My elder sisters were ahead of me in what they sought. When I was indulging in the wonders of eating, they were worrying about ‘good-places’; when I started worrying about ‘good-places’, they were into ‘good-dresses’ and so on. But, Nicky, my little sister was behind me. Her concerns were more about me, “Why is his bowl of milk bigger than mine” , “Why is he wearing this, but I am wearing that”, “why should his hair be shorter than mine”. The only thing on which all 4 siblings would fight was, ‘winning’ a game if we were to play together. There also, winning was important to Nicky only if I won and she didn’t.

Being from the lower middle class family, resources were indeed limited. But if there was an extra biscuit, I would be called away(due to male child preference at the joint-family home) and secretly given the extra biscuit. Nicky, noticing the absence of her competitor would come looking, only to find me with the extra biscuit. Seeing an extra biscuit in my hand she used to weep and cry out of the roof “…bhaiya has more…” , which led to my extra biscuit being taken away too. This happened enough number of times that I learned to say secretly “you take half of this extra, or else neither of us will get it anyways”. That’s it ! whenever I got something extra, she would walk up to me, showing her lone biscuit and pointing to me having two, innocently looking at me (knowing that on making noise both will lose). She has large eyes and was also chunky in childhood. Now when I recall the little girl walking up to me, the only word that comes to my mind is ‘pure-innocence’. Her having one biscuit against two of mine didn’t look wrong. Like her body being bigger than mine didn’t seem unjust; the number of biscuits also appeared to be just how it was.
Not knowing what was ‘right’, just repeatedly seeing one biscuit in her hands while two in mine, with her wide eyes looking expectantly at me; like a child learns his first language, I empirically learned that ‘this was wrong’. Slowly over time, on receiving an extra biscuit, I would hide from others and take it to Nicky pretending that I ate it all by myself.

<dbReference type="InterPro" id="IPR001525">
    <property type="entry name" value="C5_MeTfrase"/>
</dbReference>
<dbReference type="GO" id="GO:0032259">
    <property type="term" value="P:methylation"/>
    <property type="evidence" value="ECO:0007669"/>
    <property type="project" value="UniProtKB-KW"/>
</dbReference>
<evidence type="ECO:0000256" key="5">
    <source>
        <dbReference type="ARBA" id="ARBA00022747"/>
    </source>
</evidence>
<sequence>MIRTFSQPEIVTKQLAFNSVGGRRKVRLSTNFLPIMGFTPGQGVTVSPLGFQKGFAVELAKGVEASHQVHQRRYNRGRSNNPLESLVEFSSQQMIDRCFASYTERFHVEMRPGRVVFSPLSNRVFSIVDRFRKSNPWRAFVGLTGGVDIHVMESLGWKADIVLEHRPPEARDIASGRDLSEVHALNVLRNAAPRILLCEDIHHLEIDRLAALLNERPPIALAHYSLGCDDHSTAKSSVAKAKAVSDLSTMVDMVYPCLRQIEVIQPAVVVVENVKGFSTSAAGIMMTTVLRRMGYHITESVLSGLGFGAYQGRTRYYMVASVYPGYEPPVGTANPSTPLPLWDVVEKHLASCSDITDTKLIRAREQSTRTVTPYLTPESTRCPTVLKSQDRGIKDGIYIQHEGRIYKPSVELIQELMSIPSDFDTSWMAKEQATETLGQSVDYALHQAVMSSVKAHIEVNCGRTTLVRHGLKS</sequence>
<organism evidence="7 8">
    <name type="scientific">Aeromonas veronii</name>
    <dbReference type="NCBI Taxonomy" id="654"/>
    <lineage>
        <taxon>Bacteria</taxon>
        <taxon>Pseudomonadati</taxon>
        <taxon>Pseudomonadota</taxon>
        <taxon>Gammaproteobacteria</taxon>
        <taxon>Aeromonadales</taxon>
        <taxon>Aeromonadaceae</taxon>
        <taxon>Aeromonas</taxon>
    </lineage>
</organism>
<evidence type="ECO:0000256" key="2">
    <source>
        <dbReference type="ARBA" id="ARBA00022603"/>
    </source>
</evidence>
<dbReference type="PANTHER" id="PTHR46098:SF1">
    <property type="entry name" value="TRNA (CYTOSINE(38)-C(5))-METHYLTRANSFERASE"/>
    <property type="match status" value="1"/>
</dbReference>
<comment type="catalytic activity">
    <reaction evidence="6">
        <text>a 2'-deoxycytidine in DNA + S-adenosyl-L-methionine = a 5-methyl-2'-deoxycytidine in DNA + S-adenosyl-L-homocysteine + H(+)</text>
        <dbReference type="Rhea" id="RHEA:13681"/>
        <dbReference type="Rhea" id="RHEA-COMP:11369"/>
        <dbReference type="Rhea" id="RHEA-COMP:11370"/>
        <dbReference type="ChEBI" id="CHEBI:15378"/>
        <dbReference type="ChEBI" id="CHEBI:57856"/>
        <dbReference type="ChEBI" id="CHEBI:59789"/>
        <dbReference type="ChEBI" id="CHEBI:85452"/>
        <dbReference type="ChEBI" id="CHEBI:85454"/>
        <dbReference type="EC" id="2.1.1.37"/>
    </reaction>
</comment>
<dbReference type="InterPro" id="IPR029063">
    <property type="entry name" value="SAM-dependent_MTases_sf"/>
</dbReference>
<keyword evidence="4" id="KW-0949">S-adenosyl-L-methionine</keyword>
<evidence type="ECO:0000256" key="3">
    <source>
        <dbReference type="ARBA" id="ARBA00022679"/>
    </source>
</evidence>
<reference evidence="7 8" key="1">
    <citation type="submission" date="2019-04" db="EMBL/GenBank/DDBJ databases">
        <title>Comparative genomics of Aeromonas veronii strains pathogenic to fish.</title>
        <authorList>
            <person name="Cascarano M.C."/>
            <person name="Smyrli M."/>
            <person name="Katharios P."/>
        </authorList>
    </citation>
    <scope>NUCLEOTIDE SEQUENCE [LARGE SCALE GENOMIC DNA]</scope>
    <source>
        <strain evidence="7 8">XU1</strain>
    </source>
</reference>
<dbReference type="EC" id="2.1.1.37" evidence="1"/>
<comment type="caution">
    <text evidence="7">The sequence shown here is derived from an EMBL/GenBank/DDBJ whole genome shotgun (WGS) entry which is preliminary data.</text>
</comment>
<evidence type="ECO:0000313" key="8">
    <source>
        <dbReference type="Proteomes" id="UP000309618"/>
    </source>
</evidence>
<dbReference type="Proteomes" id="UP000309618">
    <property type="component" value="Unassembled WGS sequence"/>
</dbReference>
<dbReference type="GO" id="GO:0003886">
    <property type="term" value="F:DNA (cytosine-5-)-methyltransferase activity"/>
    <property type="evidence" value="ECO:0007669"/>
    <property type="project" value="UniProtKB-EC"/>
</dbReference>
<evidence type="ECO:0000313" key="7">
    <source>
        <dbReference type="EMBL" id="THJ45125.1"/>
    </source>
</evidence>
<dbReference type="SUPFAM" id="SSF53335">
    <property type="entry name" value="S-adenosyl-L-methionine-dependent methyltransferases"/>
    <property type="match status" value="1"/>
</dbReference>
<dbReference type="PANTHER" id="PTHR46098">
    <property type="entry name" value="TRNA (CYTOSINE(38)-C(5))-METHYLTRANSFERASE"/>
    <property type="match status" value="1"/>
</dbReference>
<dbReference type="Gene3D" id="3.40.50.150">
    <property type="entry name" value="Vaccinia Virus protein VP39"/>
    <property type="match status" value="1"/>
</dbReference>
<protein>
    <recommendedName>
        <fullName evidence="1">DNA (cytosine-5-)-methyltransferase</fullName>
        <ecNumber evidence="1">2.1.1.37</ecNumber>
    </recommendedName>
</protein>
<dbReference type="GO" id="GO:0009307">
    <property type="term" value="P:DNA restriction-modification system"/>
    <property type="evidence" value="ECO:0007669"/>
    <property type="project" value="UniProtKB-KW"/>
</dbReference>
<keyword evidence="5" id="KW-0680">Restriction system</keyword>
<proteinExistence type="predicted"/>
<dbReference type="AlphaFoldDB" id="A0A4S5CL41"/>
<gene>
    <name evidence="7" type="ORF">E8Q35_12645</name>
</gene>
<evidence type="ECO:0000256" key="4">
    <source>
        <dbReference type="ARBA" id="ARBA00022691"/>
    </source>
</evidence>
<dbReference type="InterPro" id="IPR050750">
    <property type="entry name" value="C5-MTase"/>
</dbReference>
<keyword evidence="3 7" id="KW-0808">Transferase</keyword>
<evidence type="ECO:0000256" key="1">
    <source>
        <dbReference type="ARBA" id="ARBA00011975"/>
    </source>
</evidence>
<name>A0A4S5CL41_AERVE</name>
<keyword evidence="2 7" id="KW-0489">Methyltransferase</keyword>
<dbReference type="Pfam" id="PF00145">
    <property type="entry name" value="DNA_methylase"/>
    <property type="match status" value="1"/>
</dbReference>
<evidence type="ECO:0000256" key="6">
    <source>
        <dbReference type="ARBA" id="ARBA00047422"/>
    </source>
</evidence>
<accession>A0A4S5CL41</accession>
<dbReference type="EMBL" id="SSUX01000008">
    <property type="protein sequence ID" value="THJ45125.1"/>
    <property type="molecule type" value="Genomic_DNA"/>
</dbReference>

Since the birth of each daughter, my father was asked to save Rs 50 from his monthly salary of ~ Rs 500 (vague recollection of elaborations from my father) so that he eventually has enough saving for the dowry for daughter’s marriage. Some even suggested “what is the point in sending them(the girls) to school”. My father wanted to be progressive and despite some criticism had put the two elder daughters in government school. Some advisers opined that “educating them would be useful eventually in getting a better match in their marriage”. All Government run schools in my city used to be Hindi-medium and inefficient at that time. When it was my turn to go to school, since no amount was being saved per month for me, they gathered the courage to put me in a English school. I was probably one of the very few from my native-village who was going to see an English medium school from inside (though living in Bokaro Steel City, the people known via the connections of the native-village were those who were helping my family through the ups and downs of living as a nuclear family in this city, hence their advice had to be taken seriously). When it was the turn of Nicky to be put in school, the family again had no option but to put her in the (free) government school, unless they decided to take me out of my school and put her in.